Make a sauce for roasted pork or poultry. Start by peeling, coring and quartering 3 pounds of pears and putting them into a saucepan with ¼ cup St. George Spiced Pear liqueur or pear brandy, 2 tablespoons of brown sugar and a pinch each of ground cloves and salt. Cook over medium heat, stirring often, until the pears are soft. Mash with a potato masher to a chunky consistency. This sauce is also good with gingerbread.
Grill firm quarters of pears and serve with teriyaki chicken, barbecued pork, spicy sausages or grilled duck breast. The grilled pears are also good on a day-after-Thanksgiving sandwich with roast turkey and cranberry sauce.
Poach pears by peeling them and submerging, either whole or cored and quartered, in wine or sugar syrup flavored with cinnamon sticks, vanilla beans, whole cloves or citrus peel. Cover the pan and cook until the pears are tender, about 30 minutes. Serve as is with some of the syrup, over ice cream, alongside a wedge of pound cake or with biscotti.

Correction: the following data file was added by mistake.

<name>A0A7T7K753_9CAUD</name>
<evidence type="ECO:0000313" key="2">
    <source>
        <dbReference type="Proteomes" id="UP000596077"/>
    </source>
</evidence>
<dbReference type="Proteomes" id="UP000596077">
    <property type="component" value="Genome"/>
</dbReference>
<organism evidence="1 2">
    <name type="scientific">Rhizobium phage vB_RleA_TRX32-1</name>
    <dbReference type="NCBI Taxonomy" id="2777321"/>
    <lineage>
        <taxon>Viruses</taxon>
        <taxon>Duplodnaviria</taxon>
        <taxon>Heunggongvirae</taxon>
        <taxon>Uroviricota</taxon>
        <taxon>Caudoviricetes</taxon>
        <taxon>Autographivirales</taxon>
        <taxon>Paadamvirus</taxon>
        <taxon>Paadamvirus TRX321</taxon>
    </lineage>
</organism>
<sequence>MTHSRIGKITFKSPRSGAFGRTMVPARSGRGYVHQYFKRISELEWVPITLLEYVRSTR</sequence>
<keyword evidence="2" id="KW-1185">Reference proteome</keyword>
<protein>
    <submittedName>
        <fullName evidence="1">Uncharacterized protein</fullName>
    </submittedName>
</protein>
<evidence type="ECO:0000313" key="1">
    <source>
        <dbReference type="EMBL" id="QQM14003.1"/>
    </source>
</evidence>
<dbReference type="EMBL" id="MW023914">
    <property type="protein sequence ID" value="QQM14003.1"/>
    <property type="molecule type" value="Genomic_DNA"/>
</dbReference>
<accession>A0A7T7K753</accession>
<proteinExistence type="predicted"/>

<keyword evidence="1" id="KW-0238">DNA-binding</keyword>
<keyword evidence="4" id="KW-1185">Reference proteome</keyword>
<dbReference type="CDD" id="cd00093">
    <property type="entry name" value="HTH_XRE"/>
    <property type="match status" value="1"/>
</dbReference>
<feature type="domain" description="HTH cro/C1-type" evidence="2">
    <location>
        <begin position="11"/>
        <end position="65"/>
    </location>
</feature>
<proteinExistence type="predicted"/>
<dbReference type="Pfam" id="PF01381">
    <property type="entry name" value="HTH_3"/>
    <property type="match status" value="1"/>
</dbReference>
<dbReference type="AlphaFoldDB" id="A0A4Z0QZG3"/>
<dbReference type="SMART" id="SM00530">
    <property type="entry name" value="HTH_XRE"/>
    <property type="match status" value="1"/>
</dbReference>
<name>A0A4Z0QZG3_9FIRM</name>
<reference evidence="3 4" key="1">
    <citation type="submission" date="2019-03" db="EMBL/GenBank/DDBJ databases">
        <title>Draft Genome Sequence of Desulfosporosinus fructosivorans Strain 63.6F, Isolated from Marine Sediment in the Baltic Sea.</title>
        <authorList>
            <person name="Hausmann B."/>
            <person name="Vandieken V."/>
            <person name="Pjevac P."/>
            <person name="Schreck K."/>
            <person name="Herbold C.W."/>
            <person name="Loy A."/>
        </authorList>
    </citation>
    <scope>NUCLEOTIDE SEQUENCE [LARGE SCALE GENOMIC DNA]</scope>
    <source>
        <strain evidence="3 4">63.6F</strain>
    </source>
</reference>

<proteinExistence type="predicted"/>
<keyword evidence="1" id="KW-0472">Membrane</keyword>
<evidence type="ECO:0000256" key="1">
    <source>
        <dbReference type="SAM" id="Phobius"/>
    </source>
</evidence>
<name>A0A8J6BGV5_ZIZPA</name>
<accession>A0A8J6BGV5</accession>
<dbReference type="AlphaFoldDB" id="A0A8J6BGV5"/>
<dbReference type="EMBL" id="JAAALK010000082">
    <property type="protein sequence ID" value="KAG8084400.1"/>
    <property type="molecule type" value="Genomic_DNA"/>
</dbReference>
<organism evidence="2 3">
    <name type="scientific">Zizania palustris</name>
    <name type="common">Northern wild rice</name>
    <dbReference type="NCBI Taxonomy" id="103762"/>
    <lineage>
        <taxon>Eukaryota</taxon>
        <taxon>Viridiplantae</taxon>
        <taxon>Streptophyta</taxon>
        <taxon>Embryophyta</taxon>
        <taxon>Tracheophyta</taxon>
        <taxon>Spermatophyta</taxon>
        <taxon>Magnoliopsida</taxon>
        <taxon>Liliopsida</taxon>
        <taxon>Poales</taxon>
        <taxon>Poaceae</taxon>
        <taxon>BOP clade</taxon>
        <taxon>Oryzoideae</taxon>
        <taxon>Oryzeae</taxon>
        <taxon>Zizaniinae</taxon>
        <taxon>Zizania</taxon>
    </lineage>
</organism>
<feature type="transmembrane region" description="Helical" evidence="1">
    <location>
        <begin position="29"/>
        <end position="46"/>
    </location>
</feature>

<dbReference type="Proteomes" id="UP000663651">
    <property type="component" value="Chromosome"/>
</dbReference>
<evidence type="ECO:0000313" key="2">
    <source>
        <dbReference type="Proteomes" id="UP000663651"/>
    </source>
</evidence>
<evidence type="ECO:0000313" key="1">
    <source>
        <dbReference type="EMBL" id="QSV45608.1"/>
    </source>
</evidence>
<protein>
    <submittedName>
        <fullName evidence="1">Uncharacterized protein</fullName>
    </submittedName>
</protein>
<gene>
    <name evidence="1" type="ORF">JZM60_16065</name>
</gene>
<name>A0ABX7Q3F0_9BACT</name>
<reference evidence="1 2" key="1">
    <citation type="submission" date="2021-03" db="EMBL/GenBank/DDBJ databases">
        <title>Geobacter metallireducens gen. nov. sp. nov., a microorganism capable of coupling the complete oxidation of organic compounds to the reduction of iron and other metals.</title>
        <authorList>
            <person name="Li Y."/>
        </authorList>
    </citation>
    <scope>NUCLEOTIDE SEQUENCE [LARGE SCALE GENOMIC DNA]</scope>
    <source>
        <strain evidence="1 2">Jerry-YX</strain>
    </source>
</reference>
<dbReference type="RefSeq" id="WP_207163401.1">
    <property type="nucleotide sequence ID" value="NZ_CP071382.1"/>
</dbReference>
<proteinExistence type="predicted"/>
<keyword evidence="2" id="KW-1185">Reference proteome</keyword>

Make a crisp with peeled, cored and diced pears tossed with dried cherries and a squeeze of lemon juice. Top with your favorite crisp mixture and bake until tender.
Quarter and core pears and toss with melted butter and maple syrup, just enough to coat the fruit. Roast in a 400F oven until tender, about 20-25 minutes depending on pear variety and ripeness. Serve with crème fraiche, as part of a cheese course or with butter cookies or ice cream.
Find further inspiration in the recipes below.
Creamy Lamb Korma With Pears
Prep time: 10 minutes
Cook time: 1 hour 20 minutes
Total time: 1½ hours
Yield: Makes 4 to 6 servings.
8 cloves garlic, peeled
1-inch piece fresh ginger, peeled and coarsely chopped
2 ounces slivered almonds
⅓ cup water
3 tablespoons ghee or olive oil
1½ pounds lamb stew meat, seasoned well with salt and pepper
1 medium onion, peeled and chopped
2 tablespoons Indian curry paste
One 14-ounce can reduced fat coconut milk
3 medium pears (Bartlett or Anjou), peeled, cored and diced
½ cup frozen peas